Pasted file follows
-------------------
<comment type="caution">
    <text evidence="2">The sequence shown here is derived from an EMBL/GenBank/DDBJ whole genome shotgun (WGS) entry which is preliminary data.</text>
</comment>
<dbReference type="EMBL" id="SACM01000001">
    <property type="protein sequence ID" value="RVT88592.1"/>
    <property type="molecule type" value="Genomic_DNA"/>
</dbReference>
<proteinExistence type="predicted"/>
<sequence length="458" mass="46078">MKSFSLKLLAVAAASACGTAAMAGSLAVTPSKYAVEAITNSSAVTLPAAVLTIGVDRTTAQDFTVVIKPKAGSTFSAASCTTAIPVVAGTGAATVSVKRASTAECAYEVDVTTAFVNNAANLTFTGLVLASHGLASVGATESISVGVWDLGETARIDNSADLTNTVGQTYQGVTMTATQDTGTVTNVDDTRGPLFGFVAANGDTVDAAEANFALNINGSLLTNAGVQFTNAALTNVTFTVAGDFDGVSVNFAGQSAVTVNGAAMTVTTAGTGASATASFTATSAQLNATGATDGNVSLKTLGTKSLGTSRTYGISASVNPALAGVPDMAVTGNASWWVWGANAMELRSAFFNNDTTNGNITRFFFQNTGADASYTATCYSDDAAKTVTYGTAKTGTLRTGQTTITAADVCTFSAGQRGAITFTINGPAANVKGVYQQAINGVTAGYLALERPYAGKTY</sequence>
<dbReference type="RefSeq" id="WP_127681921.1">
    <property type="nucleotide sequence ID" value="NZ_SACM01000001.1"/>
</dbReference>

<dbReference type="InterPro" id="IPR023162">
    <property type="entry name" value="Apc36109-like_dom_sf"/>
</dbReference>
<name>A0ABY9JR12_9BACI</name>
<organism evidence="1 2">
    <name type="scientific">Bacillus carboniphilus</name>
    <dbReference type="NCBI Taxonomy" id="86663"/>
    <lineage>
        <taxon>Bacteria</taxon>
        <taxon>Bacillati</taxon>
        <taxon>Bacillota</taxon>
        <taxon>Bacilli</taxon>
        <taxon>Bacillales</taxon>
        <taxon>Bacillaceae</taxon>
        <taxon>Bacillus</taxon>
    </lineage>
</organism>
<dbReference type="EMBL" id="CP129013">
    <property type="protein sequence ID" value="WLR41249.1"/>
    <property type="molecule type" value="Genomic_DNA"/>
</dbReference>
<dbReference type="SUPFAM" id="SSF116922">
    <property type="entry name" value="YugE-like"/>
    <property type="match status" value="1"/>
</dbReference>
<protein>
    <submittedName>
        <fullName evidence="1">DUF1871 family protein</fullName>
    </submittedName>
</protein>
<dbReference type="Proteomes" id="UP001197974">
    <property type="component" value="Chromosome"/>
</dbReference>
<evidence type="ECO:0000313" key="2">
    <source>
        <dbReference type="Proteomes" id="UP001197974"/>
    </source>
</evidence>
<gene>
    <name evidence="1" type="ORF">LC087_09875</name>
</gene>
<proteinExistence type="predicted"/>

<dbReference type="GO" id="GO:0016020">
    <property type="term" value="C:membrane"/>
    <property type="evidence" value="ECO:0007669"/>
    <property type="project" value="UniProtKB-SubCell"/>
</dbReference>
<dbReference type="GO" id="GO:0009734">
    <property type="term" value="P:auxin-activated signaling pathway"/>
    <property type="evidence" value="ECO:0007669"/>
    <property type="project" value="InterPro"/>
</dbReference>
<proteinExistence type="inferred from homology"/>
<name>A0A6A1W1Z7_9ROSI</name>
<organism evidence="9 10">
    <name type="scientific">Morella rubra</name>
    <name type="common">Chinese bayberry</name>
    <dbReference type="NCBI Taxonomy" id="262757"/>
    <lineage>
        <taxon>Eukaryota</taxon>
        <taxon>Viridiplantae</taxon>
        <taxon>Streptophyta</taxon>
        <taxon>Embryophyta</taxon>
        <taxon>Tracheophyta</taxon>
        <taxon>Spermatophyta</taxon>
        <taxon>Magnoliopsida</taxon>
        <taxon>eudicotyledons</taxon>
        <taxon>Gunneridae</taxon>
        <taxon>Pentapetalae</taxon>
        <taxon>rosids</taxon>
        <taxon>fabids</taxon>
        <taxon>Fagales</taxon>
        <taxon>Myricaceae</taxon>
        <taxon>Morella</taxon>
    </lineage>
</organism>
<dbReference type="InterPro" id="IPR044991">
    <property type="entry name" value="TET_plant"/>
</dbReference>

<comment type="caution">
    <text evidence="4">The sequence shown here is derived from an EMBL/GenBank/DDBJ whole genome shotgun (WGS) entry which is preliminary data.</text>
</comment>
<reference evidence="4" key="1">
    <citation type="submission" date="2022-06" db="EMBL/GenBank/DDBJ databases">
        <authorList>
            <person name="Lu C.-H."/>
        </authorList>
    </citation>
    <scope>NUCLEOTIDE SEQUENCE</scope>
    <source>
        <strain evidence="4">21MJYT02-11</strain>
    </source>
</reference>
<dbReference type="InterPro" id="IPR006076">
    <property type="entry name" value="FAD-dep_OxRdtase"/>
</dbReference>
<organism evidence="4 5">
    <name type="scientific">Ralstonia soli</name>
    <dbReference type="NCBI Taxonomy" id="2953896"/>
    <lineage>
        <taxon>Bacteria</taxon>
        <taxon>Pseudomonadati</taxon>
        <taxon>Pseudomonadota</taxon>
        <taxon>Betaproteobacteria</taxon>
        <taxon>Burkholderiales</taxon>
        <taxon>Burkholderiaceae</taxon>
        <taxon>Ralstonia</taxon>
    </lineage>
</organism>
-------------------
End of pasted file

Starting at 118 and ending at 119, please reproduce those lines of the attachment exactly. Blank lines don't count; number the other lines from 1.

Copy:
        <taxon>Burkholderiaceae</taxon>
        <taxon>Ralstonia</taxon>